Mary Rose Short
Marin County prosecutors have filed felony vandalism charges against five people after a mob destroyed a statue of St. Junípero Serra at Mission San Rafael Arcángel last month.
If convicted, the vandals could be sentenced to up to three years in prison and fined up to $50,000. Separately, the California Highway Patrol made an arrest in connection with the July 4 toppling of the Serra statue at Sacramento’s Capitol Park.
Archbishop Salvatore Cordileone, whose archdiocese of San Francisco includes San Rafael, described the Marin County prosecutors’ decision as a “breakthrough moment for Catholics.” In a statement released Nov. 13, he said the “decision to prosecute on the charge of felony vandalism represents the first time that any of the lawbreakers attacking statues of St. Junípero Serra and other acts of vandalism on Catholic Church property across California will be held accountable for their actions in a court of law.”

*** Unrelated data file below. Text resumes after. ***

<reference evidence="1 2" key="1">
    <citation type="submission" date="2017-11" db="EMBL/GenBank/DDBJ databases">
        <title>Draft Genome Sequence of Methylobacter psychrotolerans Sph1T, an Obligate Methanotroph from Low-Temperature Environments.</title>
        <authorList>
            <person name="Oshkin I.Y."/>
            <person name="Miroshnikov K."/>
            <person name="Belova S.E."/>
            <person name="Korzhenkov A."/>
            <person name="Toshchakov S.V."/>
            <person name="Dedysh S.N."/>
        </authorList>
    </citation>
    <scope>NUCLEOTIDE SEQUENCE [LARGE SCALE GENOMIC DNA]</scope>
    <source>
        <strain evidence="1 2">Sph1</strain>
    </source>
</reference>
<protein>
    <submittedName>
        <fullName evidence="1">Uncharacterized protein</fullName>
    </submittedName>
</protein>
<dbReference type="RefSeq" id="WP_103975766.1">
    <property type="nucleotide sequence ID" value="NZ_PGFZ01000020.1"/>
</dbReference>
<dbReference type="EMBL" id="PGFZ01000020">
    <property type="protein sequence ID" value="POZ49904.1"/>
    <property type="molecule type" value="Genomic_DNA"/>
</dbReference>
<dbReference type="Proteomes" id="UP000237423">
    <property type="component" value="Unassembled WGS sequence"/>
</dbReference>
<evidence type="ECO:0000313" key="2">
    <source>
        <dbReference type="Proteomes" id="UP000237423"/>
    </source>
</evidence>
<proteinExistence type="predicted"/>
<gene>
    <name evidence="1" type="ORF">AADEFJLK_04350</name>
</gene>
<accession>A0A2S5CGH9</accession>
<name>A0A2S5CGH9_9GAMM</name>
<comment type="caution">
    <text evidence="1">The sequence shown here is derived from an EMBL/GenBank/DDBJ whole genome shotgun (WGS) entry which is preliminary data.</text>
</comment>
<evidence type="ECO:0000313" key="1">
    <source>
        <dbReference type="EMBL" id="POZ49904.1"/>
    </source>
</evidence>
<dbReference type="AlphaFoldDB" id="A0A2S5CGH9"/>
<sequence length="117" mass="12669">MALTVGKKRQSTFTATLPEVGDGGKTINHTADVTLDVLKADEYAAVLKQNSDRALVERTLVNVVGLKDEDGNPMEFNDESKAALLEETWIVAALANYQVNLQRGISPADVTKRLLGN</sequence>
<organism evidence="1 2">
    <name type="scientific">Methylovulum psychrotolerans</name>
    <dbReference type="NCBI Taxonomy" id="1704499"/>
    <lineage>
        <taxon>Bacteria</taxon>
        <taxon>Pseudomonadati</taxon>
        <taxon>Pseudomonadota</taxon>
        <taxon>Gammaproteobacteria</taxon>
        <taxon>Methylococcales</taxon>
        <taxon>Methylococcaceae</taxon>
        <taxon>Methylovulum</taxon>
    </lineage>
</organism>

Despite the recommendation of the San Rafael Police Department, Marin County prosecutors did not include additional charges of vandalizing a place of worship — a hate crime — for each of the suspects.
“Given that this was vandalism at a house of worship, the San Rafael Police Department understandably recommended that the perpetrators be charged with a hate crime,” Archbishop Cordileone said. “Indeed, to vandalize a house of worship to express one’s views is not a mere property crime: it is an attack on the identity and rights of a whole faith community.”
Read more at National Catholic Register